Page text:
Ron’s #27: Free: How Today’s Smartest Businesses Profit by Giving Something for Nothing by Chris Anderson

While I don’t usually enjoy books on economic principles, I do love books on computer history and start-up Internet companies. I loved the PBS mini-series, Triumph of the Nerds and its follow-up about the Internet, Nerds 2.0. Discovering how companies start and sometimes fail fascinates me. (After I write this, I will purchase the DVDs of Nerds 2.0. Perhaps you should as well).

Chris Anderson’s Free satisfies my desire to read about the success of companies in the digital age. A writer for Wired magazine, Anderson offers this seemingly contradictory hypothesis: companies will make money by giving away things for free. He uses two powerhouse companies to frame his argument: Gillette and Google. King Gillette (yes, that’s his name) was a struggling salesman and inventor who come up with a genius idea: give away the razor and sell the blades. Because of this, an entire industry of disposable razors was born. That is why today the razor is free or cheap, but the blades cost two bucks each. Gillette makes up whatever money they “lost” on the lower price of the razor. I suppose this is why heroin peddlers give away the first few tastes for free (not that I have any idea if this is true from personal experience. All my drug-trade knowledge comes directly from The Wire).

Much of the book focuses on Google, as it provides an excellent success story of a company giving away free services (email, search engine, documents, maps, you name it) but is incredibly profitable. Free examines how this works and why.

The essence of free in the digital world is summed up in three commodities that are “too cheap to meter” and they can be given away: bandwidth, storage, and processing. Because these can be given away, companies should find ways to give away services and content.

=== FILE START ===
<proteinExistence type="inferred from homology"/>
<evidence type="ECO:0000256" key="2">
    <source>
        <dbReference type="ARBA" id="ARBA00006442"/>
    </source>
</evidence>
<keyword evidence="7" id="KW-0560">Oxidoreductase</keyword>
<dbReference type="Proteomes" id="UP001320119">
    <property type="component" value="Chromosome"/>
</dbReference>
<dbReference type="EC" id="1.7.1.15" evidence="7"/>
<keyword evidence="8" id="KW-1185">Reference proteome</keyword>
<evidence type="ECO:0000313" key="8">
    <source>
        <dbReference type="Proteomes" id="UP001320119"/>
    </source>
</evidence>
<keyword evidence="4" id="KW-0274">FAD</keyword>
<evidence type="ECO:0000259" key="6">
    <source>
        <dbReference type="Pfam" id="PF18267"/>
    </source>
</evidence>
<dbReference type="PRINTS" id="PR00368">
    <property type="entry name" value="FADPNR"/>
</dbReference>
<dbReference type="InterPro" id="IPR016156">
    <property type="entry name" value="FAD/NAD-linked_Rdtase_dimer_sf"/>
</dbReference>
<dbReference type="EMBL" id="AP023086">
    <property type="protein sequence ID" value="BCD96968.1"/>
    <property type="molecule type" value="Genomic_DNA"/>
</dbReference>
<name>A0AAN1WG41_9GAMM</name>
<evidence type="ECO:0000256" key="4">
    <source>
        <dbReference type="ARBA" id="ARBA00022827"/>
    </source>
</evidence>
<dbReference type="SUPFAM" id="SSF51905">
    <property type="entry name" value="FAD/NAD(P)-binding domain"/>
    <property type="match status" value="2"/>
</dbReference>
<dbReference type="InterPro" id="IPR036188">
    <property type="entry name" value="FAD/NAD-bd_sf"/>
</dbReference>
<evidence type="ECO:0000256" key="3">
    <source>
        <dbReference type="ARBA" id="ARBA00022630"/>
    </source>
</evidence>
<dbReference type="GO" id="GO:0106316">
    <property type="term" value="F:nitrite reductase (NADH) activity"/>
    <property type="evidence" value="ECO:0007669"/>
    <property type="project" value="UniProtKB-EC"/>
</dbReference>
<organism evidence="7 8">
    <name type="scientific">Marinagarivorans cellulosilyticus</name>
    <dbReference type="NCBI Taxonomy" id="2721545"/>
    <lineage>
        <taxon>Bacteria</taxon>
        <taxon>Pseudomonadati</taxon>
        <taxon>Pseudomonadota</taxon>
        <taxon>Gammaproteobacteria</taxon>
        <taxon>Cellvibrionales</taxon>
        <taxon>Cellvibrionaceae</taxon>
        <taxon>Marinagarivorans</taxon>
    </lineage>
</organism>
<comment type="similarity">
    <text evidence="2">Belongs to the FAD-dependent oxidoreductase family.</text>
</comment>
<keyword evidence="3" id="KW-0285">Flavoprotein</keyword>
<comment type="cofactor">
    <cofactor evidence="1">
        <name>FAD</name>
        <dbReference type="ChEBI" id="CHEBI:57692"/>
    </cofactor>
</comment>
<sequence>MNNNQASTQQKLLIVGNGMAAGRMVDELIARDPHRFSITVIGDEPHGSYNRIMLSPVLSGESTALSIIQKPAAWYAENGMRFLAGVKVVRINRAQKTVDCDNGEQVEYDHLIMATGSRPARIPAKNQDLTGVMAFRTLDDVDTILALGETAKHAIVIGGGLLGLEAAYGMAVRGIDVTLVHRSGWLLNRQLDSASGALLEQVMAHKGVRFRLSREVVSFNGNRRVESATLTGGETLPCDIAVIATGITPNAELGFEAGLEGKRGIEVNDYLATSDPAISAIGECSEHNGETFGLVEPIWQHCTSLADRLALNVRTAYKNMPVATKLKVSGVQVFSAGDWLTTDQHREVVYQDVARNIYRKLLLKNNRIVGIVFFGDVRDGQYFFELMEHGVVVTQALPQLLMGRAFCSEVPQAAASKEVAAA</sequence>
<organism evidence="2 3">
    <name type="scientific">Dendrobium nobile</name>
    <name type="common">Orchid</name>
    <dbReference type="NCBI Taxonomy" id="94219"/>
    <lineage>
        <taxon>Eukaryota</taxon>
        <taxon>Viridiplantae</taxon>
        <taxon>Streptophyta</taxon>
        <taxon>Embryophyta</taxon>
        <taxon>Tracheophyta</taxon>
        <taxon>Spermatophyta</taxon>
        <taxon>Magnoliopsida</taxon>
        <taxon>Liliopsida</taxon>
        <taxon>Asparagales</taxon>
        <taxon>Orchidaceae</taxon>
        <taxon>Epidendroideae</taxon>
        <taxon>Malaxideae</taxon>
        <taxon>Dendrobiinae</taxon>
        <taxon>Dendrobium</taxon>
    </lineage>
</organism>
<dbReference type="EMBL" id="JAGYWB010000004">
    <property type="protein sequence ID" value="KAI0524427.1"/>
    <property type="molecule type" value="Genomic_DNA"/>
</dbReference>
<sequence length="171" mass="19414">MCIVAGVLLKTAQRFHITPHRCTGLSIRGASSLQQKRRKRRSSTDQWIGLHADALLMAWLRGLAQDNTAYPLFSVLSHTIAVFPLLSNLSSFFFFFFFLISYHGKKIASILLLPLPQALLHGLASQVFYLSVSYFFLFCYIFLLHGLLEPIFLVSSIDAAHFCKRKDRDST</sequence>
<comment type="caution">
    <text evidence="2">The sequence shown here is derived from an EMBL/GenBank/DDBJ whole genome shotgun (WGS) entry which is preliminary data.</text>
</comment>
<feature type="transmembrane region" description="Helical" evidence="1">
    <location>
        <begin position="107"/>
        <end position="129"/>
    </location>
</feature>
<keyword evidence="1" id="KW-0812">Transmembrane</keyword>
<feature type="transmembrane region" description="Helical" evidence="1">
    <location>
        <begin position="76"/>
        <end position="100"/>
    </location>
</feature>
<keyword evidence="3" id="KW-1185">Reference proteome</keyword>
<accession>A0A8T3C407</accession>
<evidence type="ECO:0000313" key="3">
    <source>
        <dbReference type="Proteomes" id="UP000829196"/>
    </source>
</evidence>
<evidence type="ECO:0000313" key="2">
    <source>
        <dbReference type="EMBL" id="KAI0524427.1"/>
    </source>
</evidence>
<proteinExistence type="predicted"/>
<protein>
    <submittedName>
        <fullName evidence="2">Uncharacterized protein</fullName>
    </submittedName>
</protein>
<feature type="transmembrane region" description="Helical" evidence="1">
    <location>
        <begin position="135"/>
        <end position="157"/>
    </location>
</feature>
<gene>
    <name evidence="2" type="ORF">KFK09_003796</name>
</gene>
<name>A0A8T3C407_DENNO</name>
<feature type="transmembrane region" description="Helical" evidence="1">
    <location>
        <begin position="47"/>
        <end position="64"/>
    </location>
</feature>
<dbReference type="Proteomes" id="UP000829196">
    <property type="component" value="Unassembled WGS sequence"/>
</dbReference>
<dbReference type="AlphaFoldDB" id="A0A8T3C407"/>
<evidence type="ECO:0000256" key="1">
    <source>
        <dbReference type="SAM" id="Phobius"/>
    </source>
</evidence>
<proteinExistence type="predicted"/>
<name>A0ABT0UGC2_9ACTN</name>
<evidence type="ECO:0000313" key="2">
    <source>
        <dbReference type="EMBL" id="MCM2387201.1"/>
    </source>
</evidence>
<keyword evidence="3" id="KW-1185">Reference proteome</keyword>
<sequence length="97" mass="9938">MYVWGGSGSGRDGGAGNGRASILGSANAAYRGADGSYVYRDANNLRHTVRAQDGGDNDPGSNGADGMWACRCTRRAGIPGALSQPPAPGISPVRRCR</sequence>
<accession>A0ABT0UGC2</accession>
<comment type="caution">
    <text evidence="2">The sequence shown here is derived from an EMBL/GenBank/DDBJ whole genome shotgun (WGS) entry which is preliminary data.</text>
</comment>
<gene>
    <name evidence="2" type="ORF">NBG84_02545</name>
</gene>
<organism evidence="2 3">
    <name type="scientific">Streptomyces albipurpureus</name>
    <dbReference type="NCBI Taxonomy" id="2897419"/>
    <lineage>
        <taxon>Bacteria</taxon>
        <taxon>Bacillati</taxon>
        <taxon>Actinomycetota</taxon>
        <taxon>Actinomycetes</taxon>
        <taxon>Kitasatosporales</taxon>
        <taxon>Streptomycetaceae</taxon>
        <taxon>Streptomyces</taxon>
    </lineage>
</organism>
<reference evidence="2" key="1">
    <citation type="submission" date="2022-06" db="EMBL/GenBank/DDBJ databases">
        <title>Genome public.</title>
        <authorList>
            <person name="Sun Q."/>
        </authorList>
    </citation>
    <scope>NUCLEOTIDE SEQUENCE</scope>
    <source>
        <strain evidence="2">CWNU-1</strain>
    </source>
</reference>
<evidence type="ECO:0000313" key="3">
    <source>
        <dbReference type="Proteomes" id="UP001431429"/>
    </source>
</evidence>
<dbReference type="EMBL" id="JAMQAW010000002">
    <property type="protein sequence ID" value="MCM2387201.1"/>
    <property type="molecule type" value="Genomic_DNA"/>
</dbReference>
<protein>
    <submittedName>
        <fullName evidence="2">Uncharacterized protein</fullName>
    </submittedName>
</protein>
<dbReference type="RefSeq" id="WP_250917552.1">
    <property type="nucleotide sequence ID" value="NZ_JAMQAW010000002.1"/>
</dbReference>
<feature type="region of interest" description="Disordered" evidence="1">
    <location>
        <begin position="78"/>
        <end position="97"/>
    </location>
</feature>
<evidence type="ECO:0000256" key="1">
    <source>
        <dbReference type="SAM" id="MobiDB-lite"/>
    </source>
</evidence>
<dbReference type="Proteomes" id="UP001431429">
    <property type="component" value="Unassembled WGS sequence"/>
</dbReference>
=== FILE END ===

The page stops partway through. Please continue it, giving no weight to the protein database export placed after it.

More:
Music and digital piracy is discussed several times in the book. According to Anderson, if it is digital, it will one day be free. He addresses the discussion of music piracy, and seems to lean on giving it away for free. He uses musician Derek Webb as an example. He gave away music content online if users provide email and a zip code. Using the zip codes, he sent invitations to shows around the U. S. He found that more people were coming to his shows and buying merchandise, making up for the money he “lost” in giving away his music. (This is coincidental, but iTunes is currently playing Derek Webb’s music as I type. I don’t even like Derek Webb. Does he have my zip code?)

I thoroughly enjoyed this book, and it helped me see possibilities for a new economy in the digital age. While I don’t have a business, it still helped me to look for ways in which I can give away content online (this blog, for example) to gain something (your applauding and gushing comments, perhaps).

Most importantly, reading this and The Shallows (see review #31) together makes me be weary of the power held by Google.

By the way, I listened to a free audio book of this work. Strangely enough, when I was at a bookstore last week, I had the temptation to purchase a copy of it to review. Chris Anderson knows what he is talking about!

Here is the Wired article from which the book is based. It can offer an overview of his argument.

About Ron 173 Articles
I teach English and government in Okinawa, Japan. I love reading theology and fiction, and helps keep me accountable. Reading with three kids under 5 is a bit of a challenge, but I keep trying to find ways to read more. My favorites writers are C. S. Lewis, Flannery O’ Connor, and Raymond Carver.

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